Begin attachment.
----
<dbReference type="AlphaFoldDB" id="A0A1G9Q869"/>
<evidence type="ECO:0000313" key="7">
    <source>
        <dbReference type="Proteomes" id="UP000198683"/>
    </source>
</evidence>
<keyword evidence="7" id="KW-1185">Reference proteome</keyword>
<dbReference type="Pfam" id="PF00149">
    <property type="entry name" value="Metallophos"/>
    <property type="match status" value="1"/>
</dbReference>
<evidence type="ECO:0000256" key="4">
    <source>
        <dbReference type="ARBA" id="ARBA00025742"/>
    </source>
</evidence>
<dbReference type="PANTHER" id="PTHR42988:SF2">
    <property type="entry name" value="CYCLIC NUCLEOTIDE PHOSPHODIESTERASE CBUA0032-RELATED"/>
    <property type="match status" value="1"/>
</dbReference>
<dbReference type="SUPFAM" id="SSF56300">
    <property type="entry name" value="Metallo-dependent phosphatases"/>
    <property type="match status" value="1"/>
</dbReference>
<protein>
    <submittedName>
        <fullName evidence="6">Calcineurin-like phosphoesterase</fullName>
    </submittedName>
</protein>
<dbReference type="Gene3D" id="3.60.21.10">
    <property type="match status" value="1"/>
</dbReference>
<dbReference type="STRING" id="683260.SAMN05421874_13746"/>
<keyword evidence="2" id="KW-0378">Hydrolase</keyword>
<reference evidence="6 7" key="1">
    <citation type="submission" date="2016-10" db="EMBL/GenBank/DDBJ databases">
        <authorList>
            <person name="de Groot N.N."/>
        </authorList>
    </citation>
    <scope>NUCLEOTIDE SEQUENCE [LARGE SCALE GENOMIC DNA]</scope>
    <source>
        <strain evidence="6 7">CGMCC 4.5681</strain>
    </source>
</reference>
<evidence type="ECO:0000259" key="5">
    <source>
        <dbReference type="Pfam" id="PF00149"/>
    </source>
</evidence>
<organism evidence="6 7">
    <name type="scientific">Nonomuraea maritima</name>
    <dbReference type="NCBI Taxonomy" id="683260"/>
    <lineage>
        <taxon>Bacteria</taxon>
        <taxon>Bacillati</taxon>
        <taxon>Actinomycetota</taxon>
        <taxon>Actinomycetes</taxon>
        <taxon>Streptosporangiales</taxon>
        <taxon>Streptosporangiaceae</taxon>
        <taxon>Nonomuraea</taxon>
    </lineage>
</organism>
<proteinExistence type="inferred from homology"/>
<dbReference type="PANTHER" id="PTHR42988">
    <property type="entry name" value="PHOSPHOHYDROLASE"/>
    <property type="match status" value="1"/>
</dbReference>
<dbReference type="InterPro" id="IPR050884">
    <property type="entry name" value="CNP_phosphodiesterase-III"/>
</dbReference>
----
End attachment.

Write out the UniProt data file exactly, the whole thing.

<dbReference type="AlphaFoldDB" id="A0A1G9Q869"/>
<evidence type="ECO:0000313" key="7">
    <source>
        <dbReference type="Proteomes" id="UP000198683"/>
    </source>
</evidence>
<keyword evidence="7" id="KW-1185">Reference proteome</keyword>
<dbReference type="Pfam" id="PF00149">
    <property type="entry name" value="Metallophos"/>
    <property type="match status" value="1"/>
</dbReference>
<evidence type="ECO:0000256" key="4">
    <source>
        <dbReference type="ARBA" id="ARBA00025742"/>
    </source>
</evidence>
<dbReference type="PANTHER" id="PTHR42988:SF2">
    <property type="entry name" value="CYCLIC NUCLEOTIDE PHOSPHODIESTERASE CBUA0032-RELATED"/>
    <property type="match status" value="1"/>
</dbReference>
<dbReference type="SUPFAM" id="SSF56300">
    <property type="entry name" value="Metallo-dependent phosphatases"/>
    <property type="match status" value="1"/>
</dbReference>
<protein>
    <submittedName>
        <fullName evidence="6">Calcineurin-like phosphoesterase</fullName>
    </submittedName>
</protein>
<dbReference type="Gene3D" id="3.60.21.10">
    <property type="match status" value="1"/>
</dbReference>
<dbReference type="STRING" id="683260.SAMN05421874_13746"/>
<keyword evidence="2" id="KW-0378">Hydrolase</keyword>
<reference evidence="6 7" key="1">
    <citation type="submission" date="2016-10" db="EMBL/GenBank/DDBJ databases">
        <authorList>
            <person name="de Groot N.N."/>
        </authorList>
    </citation>
    <scope>NUCLEOTIDE SEQUENCE [LARGE SCALE GENOMIC DNA]</scope>
    <source>
        <strain evidence="6 7">CGMCC 4.5681</strain>
    </source>
</reference>
<evidence type="ECO:0000259" key="5">
    <source>
        <dbReference type="Pfam" id="PF00149"/>
    </source>
</evidence>
<organism evidence="6 7">
    <name type="scientific">Nonomuraea maritima</name>
    <dbReference type="NCBI Taxonomy" id="683260"/>
    <lineage>
        <taxon>Bacteria</taxon>
        <taxon>Bacillati</taxon>
        <taxon>Actinomycetota</taxon>
        <taxon>Actinomycetes</taxon>
        <taxon>Streptosporangiales</taxon>
        <taxon>Streptosporangiaceae</taxon>
        <taxon>Nonomuraea</taxon>
    </lineage>
</organism>
<proteinExistence type="inferred from homology"/>
<dbReference type="PANTHER" id="PTHR42988">
    <property type="entry name" value="PHOSPHOHYDROLASE"/>
    <property type="match status" value="1"/>
</dbReference>
<dbReference type="InterPro" id="IPR050884">
    <property type="entry name" value="CNP_phosphodiesterase-III"/>
</dbReference>